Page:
In the story of Purim, before Queen Esther goes to talk to her husband, she fasts for three days. Which might sound weird, but who am I to judge other people’s relationships? Then again, I’ve never had to ask my spouse for a favor as big as stopping the genocide of an entire people…so I really don’t have much perspective on the situation. Anyway, in honor of her fast, we fast today.
There are some minor fasts that get passed by or dismissed when other circumstances intervene — anyone who’s supposed to fast for the Fast of the Firstborn but attends a joyous occasion is exempt from fasting. There are also a bunch of laws about when you’re not allowed to fast, too — which might be a surprise to people who think that Judaism throws so many of these no eating/no listening to music/no using electricity days at us. Fasting on Shabbat and holidays, for instance, is forbidden. You’re also not supposed to fast coming into Shabbat — so Fridays are out as well.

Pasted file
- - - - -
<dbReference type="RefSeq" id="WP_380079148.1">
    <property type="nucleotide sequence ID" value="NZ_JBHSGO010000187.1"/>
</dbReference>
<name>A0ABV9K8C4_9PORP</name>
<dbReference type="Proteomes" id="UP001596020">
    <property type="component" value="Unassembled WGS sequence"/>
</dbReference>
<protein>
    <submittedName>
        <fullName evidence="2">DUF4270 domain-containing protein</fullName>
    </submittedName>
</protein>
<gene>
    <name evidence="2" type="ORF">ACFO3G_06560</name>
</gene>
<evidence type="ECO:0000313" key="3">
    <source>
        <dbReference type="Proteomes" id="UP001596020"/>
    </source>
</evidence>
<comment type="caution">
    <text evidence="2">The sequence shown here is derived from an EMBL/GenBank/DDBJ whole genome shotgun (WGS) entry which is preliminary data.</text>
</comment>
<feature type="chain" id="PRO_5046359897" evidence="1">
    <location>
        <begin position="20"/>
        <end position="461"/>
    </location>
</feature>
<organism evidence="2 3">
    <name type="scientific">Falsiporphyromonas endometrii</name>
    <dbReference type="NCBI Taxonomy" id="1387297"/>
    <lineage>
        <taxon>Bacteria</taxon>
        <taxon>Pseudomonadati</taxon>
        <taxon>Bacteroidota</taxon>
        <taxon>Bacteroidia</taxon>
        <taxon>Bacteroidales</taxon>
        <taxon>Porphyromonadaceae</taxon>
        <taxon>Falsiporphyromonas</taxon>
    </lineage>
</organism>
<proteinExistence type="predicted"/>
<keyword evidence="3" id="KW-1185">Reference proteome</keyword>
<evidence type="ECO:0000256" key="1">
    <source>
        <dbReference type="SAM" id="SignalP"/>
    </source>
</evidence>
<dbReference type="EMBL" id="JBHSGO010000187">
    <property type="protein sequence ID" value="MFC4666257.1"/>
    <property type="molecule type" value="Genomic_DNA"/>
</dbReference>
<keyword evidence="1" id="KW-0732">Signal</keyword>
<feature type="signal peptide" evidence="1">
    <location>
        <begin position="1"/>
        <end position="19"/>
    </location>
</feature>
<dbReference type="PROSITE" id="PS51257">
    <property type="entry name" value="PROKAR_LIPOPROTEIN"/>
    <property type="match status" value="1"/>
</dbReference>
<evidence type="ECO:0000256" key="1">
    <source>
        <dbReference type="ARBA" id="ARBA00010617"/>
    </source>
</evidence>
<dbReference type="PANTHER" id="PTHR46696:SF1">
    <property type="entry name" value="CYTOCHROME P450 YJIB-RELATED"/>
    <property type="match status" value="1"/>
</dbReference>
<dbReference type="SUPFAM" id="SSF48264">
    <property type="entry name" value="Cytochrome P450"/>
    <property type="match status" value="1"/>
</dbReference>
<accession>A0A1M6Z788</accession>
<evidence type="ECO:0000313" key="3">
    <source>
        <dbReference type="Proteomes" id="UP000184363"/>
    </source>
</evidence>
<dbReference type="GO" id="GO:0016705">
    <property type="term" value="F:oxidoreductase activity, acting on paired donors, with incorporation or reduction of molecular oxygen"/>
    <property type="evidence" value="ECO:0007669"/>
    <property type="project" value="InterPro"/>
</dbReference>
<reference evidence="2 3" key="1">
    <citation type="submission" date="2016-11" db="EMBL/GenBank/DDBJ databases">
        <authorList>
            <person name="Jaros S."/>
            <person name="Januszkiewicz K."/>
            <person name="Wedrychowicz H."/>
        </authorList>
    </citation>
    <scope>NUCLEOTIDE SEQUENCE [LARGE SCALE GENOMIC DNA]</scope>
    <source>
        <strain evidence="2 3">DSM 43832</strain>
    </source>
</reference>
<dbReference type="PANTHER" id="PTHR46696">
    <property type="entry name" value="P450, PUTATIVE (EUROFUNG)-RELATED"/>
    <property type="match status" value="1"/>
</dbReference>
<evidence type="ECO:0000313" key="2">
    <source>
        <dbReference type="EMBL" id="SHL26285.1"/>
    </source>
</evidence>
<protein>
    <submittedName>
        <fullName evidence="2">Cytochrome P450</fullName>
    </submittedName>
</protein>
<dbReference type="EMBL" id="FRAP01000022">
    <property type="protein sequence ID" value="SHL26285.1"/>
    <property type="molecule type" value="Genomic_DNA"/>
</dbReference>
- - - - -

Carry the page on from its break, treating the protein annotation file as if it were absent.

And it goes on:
Which is how we end up preempting the Fast of Esther for two days.
And how I ended up having a huge bag of jalapeno potato chips sitting on my desk that I was going to finish for breakfast today, thinking, “Gee, it’s great that Purim isn’t for another couple of days”…and getting, so to speak, foiled again.
Ah yes. Everyone is paying attention to the Israeli ice dancers because they dressed like Jews and danced to Hava Nagila on Sunday night. I really wasn’t planning on writing about them because I didn’t think you wanted to hear me rant about how terrible they were. Don’t wanna go bashing the Israelis now (Yeah, yeah. They were cute, beautiful, etc. Got it).
But why focus on the Israelis when we can chat about a winner! Well, not a winner. But in the Olympics, for some reason, we praise the guy who came in second place. And this year, ice dancing’s “winner” (code word for second place) was a Jew. Yeah! Go Charlie White!